You learn more about yourself while campaigning for just one week than in six months spent with a psychoanalyst.—Adlai Stevenson (1900-1965), presidential candidateThe bucket of popcorn mashed on my head by a purple-suited behemoth clown at Cirque du Soleil should have been a sign that last week was going to be a weird one in the annals of San Diego politics.
And sure enough, it was. Wannabe Freuds and Jungs seemed to hover over our embattled city like so many death-defying, chandelier-swinging gymnasts. Was it coincidental that this latest incarnation of the Cirque was dubbed “Corteo,” which translated from Italian equates to a funeral procession?
The performance, according to the program, juxtaposed “the ridiculous with the tragic and the magic of perfection with the charm of imperfection” set to music in which “illusion teases reality.”
How does this much-loved high-wire troupe know San Diego so well?
Maybe they could smell election season in the air. You know the odor—the whiff of money mixed with something from the barnyard floor topped with a hint of bravado. Not a fragrance Chanel will be bottling anytime soon.
So, before the popcorn smell could be rinsed from my head, here was Union-Tribune reporter Alex Roth going toe to toe with City Attorney Mike Aguirre under a tree in tranquil Presidio Park. Now, clearly there's no love lost between these two, but what seemed to carry the day was Aguirre's suggestion that Roth seek counseling.
Unusual? Most certainly. Surprising? Not really, considering that Roth has been goading Aguirre and his staff for months to spill the beans on an ongoing, supposedly confidential investigation of Aguirre by the State Bar of California, which happens to have as one of its board members long-time Aguirre despiser and U-T favorite, District Attorney Bonnie Dumanis.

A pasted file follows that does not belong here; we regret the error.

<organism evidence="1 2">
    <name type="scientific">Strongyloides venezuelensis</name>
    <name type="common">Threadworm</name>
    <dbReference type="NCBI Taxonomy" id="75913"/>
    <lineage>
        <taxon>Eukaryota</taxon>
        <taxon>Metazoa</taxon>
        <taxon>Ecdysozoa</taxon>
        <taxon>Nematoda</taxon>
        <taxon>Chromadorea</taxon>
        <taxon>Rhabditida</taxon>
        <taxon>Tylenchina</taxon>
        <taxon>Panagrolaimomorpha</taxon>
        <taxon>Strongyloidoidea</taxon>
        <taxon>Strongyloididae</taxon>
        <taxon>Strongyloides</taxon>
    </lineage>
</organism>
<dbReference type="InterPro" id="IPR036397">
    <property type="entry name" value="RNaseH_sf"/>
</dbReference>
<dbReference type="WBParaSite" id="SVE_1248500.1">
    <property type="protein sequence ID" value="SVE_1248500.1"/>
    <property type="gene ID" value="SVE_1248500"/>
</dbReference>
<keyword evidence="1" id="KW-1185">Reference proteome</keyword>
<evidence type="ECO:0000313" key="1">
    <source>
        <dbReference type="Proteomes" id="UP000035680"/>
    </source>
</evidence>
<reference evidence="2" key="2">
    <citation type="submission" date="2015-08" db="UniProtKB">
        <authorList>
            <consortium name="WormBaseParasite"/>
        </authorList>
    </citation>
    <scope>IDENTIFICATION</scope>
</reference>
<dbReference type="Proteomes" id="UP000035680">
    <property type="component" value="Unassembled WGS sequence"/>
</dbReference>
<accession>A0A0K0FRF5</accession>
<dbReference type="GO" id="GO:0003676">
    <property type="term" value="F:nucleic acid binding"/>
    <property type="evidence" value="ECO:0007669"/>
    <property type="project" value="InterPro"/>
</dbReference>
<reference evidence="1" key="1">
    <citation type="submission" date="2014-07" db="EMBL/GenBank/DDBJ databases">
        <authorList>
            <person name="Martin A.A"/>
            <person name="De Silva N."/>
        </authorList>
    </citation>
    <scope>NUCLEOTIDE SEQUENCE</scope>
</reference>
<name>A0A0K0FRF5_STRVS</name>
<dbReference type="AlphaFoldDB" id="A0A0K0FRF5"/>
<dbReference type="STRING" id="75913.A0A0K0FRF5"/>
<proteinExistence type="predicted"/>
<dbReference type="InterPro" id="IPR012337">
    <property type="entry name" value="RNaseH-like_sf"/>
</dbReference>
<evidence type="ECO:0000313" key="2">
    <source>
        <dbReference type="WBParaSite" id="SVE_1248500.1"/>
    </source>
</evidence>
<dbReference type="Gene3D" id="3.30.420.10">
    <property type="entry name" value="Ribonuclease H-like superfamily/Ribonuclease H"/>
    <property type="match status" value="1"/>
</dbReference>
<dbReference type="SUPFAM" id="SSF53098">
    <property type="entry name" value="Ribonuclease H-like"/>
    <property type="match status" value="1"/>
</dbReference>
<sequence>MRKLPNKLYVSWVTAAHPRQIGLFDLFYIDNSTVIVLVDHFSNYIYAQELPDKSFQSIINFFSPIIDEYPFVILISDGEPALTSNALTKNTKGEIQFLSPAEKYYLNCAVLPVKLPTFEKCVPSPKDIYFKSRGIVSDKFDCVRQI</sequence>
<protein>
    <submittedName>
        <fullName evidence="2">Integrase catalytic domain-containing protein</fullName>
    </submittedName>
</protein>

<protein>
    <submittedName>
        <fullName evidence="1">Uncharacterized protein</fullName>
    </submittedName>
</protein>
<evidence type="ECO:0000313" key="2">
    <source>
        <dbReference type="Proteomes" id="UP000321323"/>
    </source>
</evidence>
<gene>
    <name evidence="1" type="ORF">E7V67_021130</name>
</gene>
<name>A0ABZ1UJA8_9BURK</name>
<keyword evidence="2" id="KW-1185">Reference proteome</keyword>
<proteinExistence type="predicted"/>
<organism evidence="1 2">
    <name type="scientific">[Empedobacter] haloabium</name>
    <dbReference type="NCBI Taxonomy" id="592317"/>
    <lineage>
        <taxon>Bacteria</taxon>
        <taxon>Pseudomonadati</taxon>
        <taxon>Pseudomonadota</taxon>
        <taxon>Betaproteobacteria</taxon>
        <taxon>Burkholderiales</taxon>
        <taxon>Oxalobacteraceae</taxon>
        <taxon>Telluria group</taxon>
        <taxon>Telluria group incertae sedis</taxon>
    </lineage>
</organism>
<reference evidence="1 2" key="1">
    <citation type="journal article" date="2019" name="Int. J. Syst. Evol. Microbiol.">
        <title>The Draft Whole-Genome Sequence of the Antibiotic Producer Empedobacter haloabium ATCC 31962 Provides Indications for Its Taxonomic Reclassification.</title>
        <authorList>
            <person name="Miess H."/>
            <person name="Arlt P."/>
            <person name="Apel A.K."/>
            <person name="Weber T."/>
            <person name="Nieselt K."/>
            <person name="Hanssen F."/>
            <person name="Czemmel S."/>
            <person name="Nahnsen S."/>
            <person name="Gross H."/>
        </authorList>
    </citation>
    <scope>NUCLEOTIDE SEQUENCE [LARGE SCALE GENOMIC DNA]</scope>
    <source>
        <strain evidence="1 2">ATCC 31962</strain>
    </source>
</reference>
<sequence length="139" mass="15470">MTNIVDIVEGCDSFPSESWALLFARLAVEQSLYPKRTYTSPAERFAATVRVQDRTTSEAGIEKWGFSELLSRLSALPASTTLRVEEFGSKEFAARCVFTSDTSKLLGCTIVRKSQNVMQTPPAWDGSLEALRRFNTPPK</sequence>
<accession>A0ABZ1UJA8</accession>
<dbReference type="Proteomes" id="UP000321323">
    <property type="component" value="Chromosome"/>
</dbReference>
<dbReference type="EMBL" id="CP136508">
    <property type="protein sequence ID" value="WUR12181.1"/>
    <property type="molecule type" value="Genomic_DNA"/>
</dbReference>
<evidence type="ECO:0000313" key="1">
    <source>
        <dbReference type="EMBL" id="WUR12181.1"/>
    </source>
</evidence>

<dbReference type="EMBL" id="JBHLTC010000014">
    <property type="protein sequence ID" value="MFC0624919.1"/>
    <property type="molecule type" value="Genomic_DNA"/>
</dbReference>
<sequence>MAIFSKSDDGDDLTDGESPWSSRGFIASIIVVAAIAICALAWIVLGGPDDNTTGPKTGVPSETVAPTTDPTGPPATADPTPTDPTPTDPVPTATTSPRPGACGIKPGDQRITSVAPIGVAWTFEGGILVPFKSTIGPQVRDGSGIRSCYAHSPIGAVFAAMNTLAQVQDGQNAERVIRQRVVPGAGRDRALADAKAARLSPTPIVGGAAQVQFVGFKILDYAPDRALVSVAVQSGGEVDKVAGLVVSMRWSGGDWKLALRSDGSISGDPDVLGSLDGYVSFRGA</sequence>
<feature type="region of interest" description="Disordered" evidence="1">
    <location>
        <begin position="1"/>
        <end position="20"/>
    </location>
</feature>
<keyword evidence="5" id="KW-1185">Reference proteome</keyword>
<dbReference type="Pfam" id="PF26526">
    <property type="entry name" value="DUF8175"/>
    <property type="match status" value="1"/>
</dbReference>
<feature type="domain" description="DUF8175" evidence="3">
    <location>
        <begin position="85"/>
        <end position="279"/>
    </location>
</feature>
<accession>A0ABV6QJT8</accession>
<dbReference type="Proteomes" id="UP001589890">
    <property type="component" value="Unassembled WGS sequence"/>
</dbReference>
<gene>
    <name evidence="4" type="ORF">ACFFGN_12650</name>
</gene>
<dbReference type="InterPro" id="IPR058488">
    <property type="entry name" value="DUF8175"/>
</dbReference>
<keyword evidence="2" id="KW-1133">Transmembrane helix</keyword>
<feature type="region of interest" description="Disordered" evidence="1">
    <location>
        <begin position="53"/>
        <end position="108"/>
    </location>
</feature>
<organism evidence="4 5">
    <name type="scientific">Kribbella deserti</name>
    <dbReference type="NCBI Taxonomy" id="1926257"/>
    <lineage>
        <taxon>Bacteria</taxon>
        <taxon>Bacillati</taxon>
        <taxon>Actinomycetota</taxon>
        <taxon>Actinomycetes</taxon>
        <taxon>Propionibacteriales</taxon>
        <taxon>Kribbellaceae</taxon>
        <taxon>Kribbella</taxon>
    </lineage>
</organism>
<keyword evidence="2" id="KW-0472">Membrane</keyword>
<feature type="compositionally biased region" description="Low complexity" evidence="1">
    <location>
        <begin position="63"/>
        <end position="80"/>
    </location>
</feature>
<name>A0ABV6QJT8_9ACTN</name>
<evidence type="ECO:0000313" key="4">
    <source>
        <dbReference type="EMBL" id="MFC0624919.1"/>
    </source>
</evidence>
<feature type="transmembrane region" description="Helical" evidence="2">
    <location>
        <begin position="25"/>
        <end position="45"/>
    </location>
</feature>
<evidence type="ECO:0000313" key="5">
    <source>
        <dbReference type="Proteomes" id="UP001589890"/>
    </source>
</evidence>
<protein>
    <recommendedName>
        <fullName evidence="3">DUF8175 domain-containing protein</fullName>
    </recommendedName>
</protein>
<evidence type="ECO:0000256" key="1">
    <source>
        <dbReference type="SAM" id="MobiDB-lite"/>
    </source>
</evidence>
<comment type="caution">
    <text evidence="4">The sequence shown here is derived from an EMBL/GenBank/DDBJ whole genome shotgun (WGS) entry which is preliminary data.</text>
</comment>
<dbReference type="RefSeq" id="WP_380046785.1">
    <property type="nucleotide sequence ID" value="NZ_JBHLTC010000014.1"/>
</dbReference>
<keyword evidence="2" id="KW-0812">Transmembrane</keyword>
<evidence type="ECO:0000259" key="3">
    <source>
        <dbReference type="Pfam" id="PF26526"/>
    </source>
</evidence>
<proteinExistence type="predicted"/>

Dumanis, who also happens to sit on the State Bar's discipline committee, hasn't let her disdain for Aguirre go unnoticed, using words like “abusive” and “terrorizing” and “reckless” to describe her nemesis. (Interesting note: When Dumanis ran for a spot on the State Bar, her opponent? None other than Aguirre.)
But now the criticism has entered the psychological phase, and it's interesting to watch. Interesting, that is, in a kind of seat-squirming way.
NBC 7/39 was thoughtful enough to post on its website last week the Roth-Aguirre debate, which ran about 10 minutes and has been described in ranting terms unbecoming any would-be psychiatrist. Some Aguirre critics were puzzled why Aguirre didn't simply answer Roth's question, which he managed to ask at least eight times in that Monday confrontation. Just say “No comment” if that's your preference, the critics argued.
Well, I counted four times Aguirre said, “I can't talk about any of it,” or something to that effect, during the conversation, which in my book comes pretty close to “No comment.”
Later, Aguirre would appear on NBC 7/39's “Politically Speaking,” a half-hour show hosted by longtime San Diego reporter Gene Cubbison. Now, I've known Cubbison for years, admired him, in fact, for his newspaper background in a business filled with Miss America contestants and GQ models.